Investigating SARS-CoV-2 surface and air contamination in an acute healthcare setting during the peak of the COVID-19 pandemic in London

Clin Infect Dis. 2020 Jul 8;ciaa905. doi: 10.1093/cid/ciaa905. Online ahead of print.


Background: Evaluation of SARS-CoV-2 surface and air contamination during the COVID-19 pandemic in London.

Methods: We performed this prospective cross-sectional observational study in a multi-site London hospital. Air and surface samples were collected from seven clinical areas, occupied by patients with COVID-19, and a public area of the hospital. Three or four 1.0 m3 air samples were collected in each area using an active air sampler. Surface samples were collected by swabbing items in the immediate vicinity of each air sample. SARS-CoV-2 was detected by RT-qPCR and viral culture; the limit of detection for culturing SARS-CoV-2 from surfaces was determined.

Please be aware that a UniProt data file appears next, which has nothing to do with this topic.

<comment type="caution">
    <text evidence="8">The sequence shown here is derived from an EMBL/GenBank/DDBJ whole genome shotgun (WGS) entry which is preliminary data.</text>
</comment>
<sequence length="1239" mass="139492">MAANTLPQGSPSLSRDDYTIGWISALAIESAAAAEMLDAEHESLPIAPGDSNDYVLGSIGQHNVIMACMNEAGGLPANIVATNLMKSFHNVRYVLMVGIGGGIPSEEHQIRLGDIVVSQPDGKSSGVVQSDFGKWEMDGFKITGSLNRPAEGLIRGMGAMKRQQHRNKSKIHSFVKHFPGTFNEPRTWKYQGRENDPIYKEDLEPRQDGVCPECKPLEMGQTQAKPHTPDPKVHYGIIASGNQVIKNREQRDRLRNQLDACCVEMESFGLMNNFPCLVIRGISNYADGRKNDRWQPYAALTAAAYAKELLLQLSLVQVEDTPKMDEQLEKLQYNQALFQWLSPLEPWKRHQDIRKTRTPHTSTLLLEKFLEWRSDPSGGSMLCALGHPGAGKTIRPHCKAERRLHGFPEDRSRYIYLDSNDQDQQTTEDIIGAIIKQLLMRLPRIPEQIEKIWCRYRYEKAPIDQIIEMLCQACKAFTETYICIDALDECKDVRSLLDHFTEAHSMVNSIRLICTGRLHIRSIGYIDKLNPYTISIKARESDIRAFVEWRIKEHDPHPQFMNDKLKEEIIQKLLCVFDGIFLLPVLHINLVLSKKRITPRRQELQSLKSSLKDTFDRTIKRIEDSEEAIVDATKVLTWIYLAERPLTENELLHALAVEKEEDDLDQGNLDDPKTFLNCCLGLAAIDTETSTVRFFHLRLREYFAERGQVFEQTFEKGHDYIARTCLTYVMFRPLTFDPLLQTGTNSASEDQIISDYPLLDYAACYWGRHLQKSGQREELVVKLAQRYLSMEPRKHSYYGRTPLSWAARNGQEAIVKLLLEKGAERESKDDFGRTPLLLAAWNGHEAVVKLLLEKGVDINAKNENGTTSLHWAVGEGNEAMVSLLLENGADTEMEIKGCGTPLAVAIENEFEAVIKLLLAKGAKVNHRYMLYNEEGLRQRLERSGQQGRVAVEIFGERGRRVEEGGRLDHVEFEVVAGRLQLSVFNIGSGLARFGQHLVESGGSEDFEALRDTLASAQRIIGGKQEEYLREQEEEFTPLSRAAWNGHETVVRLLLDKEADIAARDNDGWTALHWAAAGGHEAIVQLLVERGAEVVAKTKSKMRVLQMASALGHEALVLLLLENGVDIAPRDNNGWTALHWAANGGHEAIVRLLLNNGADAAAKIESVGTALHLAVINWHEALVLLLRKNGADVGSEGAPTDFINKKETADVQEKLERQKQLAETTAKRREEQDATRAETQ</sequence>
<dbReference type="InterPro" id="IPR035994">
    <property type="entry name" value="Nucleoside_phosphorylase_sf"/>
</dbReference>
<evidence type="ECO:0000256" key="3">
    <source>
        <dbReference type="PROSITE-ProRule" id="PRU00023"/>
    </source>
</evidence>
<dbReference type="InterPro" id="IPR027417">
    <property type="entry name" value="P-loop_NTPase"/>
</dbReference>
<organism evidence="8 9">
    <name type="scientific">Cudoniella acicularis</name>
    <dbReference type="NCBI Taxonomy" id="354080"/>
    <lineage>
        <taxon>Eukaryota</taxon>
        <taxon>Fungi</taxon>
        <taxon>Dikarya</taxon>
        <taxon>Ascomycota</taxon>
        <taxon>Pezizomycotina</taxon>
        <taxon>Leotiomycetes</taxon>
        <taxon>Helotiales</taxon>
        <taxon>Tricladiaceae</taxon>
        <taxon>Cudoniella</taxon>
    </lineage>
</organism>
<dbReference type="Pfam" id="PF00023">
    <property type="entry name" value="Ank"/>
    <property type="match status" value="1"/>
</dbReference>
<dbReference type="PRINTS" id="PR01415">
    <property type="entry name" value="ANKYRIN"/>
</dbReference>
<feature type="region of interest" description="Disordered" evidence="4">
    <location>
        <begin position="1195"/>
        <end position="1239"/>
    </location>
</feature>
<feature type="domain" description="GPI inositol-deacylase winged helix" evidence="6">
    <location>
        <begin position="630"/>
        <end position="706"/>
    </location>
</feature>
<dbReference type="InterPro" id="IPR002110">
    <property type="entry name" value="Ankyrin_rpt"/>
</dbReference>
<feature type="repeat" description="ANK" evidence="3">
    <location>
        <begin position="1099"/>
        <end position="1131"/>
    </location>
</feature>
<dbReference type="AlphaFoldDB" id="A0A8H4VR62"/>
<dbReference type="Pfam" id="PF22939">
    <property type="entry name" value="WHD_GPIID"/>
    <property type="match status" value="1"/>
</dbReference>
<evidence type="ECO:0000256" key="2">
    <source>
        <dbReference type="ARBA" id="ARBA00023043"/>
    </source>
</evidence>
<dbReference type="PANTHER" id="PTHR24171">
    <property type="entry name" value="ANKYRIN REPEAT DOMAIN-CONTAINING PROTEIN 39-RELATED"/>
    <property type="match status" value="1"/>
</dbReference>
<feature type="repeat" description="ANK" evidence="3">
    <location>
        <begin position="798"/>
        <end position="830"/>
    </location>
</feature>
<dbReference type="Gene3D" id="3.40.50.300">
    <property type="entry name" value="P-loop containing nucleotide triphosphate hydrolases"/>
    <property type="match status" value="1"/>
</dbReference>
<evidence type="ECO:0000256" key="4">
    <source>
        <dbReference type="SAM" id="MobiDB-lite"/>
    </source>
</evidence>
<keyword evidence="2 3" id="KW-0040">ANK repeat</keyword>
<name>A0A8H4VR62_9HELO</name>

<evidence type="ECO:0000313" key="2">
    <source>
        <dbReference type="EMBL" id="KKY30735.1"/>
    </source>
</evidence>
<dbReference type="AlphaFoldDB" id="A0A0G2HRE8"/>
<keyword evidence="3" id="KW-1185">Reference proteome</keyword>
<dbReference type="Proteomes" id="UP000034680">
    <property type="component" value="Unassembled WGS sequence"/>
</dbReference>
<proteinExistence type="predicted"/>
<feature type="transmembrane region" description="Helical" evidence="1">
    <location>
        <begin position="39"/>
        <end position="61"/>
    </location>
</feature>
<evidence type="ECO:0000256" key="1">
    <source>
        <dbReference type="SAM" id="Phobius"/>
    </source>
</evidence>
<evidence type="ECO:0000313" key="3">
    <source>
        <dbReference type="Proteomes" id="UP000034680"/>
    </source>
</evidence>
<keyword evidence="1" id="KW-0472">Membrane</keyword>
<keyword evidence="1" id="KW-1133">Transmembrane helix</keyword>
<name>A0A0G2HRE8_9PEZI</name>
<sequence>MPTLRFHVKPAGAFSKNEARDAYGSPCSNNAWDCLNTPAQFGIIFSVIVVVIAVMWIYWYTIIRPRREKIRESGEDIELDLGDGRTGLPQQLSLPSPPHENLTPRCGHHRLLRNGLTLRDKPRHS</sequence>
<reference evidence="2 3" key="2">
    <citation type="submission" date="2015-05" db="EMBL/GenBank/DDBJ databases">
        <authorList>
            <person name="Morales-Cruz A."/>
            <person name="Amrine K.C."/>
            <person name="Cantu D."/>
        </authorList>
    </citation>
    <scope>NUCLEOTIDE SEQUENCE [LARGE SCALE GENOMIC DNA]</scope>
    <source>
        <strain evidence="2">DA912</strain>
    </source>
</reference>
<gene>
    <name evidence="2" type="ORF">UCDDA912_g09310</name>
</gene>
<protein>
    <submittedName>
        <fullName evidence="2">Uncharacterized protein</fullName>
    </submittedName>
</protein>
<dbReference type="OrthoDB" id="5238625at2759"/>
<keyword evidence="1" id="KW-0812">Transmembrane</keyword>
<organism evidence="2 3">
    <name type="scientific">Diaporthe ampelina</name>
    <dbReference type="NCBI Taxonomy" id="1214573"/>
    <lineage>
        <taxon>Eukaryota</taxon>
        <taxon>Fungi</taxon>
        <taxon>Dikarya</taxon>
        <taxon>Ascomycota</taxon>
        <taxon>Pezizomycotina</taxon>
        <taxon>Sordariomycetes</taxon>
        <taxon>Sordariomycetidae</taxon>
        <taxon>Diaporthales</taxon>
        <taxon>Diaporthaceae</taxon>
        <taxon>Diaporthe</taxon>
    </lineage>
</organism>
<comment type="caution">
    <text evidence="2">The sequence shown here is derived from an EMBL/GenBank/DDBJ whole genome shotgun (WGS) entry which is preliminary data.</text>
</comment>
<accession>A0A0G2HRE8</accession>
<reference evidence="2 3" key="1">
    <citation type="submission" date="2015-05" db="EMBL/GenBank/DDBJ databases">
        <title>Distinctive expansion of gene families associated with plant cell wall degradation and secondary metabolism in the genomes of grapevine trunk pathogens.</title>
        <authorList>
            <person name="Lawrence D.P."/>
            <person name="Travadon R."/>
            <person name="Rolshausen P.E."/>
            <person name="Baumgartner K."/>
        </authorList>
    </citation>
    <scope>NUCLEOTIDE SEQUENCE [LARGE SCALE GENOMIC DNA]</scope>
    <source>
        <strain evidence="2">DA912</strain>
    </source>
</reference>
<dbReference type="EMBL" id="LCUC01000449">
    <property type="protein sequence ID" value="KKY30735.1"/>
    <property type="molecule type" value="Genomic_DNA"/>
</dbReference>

Results: Viral RNA was detected on 114/218 (52.3%) of surfaces and 14/31 (38.7%) air samples but no virus was cultured. The proportion of surface samples contaminated with viral RNA varied by item sampled and by clinical area. Viral RNA was detected on surfaces and in air in public areas of the hospital but was more likely to be found in areas immediately occupied by COVID-19 patients than in other areas (67/105 (63.8%) vs. 29/64 (45.3%) (odds ratio 0.5, 95% confidence interval 0.2-0.9, p=0.025, Chi squared test)). The high PCR Ct value for all samples (>30) indicated that the virus would not be culturable.

Conclusions: Our findings of extensive viral RNA contamination of surfaces and air across a range of acute healthcare settings in the absence of cultured virus underlines the potential risk from environmental contamination in managing COVID-19, and the need for effective use of PPE, physical distancing, and hand/surface hygiene.

Keywords: COVID-19; SARS-CoV-2; air contamination; surface contamination; transmission.